Alligator Sightings at Lake Anna? Here are the facts.

October 8, 2023
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Lake Anna, a renowned destination for fishing, swimming, boating, and camping, has long been shrouded in the enigma of alligators. The persistent question lingers: Does Lake Anna truly harbor alligators? While there have been historical accounts of alligator sightings, it’s worth noting that no recent reports have emerged in over half a decade. What exactly is the story behind these elusive reptiles, if they were indeed present, and what has become of them?

This exquisite 13,000-acre freshwater reservoir spans Louisa, Orange, and Spotsylvania counties and was created by the North Anna Dam in 1972. The initial estimate was a three-year period to fill the lake, but due to the fortuitous rainfall from Hurricane Agnes, it reached capacity in a mere 18 months.

The First Glimpse of an Alligator at Lake Anna The inaugural encounter with a colossal reptilian creature near the Lake Anna nuclear power station, owned by the Virginia Electric and Power Company, occurred in 1978. This sighting was reported by a pair of visitors accompanied by a local fishing guide.

Though undocumented and unverified with photographs, the fishing guide was cited in the New York Times as saying, “I know an alligator when I see one, and I wasn’t interested in fishing for one. We left.”

While Lake Anna’s waters are warm enough to sustain alligator activity during the summer, the harsh Virginia winters would make it challenging for them to survive. Experts suggest that alligators are improbable residents this far north, as their eggs require consistent warmth, and Virginia’s spring temperatures can still be too chilly for alligator comfort.

Alligators Advancing Northward in Virginia In a report by WVTF radio in 2014, Don Schwab from the U.S. Fish and Wildlife Service disclosed that alligators were gradually moving northward and had been spotted near the Virginia border in the Great Dismal Swamp, a sanctuary linked to Florida’s Intracoastal Waterways.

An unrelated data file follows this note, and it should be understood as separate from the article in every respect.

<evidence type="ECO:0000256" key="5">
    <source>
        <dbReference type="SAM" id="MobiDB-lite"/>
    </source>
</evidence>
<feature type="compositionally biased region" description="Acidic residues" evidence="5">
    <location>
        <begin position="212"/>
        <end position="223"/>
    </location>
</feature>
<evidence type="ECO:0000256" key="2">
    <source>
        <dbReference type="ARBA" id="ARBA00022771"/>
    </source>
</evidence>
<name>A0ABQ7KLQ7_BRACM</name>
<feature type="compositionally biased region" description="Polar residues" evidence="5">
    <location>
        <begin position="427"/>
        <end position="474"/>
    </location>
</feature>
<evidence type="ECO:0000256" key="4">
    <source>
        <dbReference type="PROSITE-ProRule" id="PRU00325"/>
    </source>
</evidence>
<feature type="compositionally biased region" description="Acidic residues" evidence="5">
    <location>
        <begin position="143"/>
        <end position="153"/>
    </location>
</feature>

“We’ve had a lot of alligators throughout the state in weird places — actually been in sewers in Norfolk,” Schwab reported to WVTF radio. He also said that there have been plenty of Virginias who had baby alligators as pets who could have been freed or gotten loose when they got too big… but not to be worried since their eggs need to be kept warm and it simply gets too cold in Virginia.

According to an article in the Richmond Times, the presence of an alligator in the lake wouldn’t have been a complete surprise. When the lake was established in the 1970s, it was stocked with young bass and other fish by the Virginia Department of Game and Inland Fisheries. The potential existence of an alligator could be attributed to Virginia residents who kept exotic wildlife and released them into nearby waters when they became unmanageable.

So, the lingering question remains: Do alligators inhabit Lake Anna, or is it simply a mystery of the past? As of now, there are no confirmed alligators in the lake. Nevertheless, if one were to be discovered, the Virginia Division of Gaming Inland Fisheries would be prepared to investigate and, if necessary, remove it.